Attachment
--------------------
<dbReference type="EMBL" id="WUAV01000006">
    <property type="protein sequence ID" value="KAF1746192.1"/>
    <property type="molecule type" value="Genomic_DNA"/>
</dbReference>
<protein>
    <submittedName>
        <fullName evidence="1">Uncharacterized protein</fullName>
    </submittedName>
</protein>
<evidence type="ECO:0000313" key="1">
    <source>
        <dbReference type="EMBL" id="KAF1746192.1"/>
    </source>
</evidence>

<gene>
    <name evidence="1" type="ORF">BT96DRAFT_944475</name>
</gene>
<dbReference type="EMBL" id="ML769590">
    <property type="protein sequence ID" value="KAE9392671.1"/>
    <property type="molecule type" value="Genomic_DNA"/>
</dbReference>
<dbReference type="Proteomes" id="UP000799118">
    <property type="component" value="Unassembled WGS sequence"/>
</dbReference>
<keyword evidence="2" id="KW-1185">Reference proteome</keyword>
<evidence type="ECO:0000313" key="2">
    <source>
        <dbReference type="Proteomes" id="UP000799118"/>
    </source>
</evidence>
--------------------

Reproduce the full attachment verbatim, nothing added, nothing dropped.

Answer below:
<dbReference type="EMBL" id="WUAV01000006">
    <property type="protein sequence ID" value="KAF1746192.1"/>
    <property type="molecule type" value="Genomic_DNA"/>
</dbReference>
<protein>
    <submittedName>
        <fullName evidence="1">Uncharacterized protein</fullName>
    </submittedName>
</protein>
<evidence type="ECO:0000313" key="1">
    <source>
        <dbReference type="EMBL" id="KAF1746192.1"/>
    </source>
</evidence>

<gene>
    <name evidence="1" type="ORF">BT96DRAFT_944475</name>
</gene>
<dbReference type="EMBL" id="ML769590">
    <property type="protein sequence ID" value="KAE9392671.1"/>
    <property type="molecule type" value="Genomic_DNA"/>
</dbReference>
<dbReference type="Proteomes" id="UP000799118">
    <property type="component" value="Unassembled WGS sequence"/>
</dbReference>
<keyword evidence="2" id="KW-1185">Reference proteome</keyword>
<evidence type="ECO:0000313" key="2">
    <source>
        <dbReference type="Proteomes" id="UP000799118"/>
    </source>
</evidence>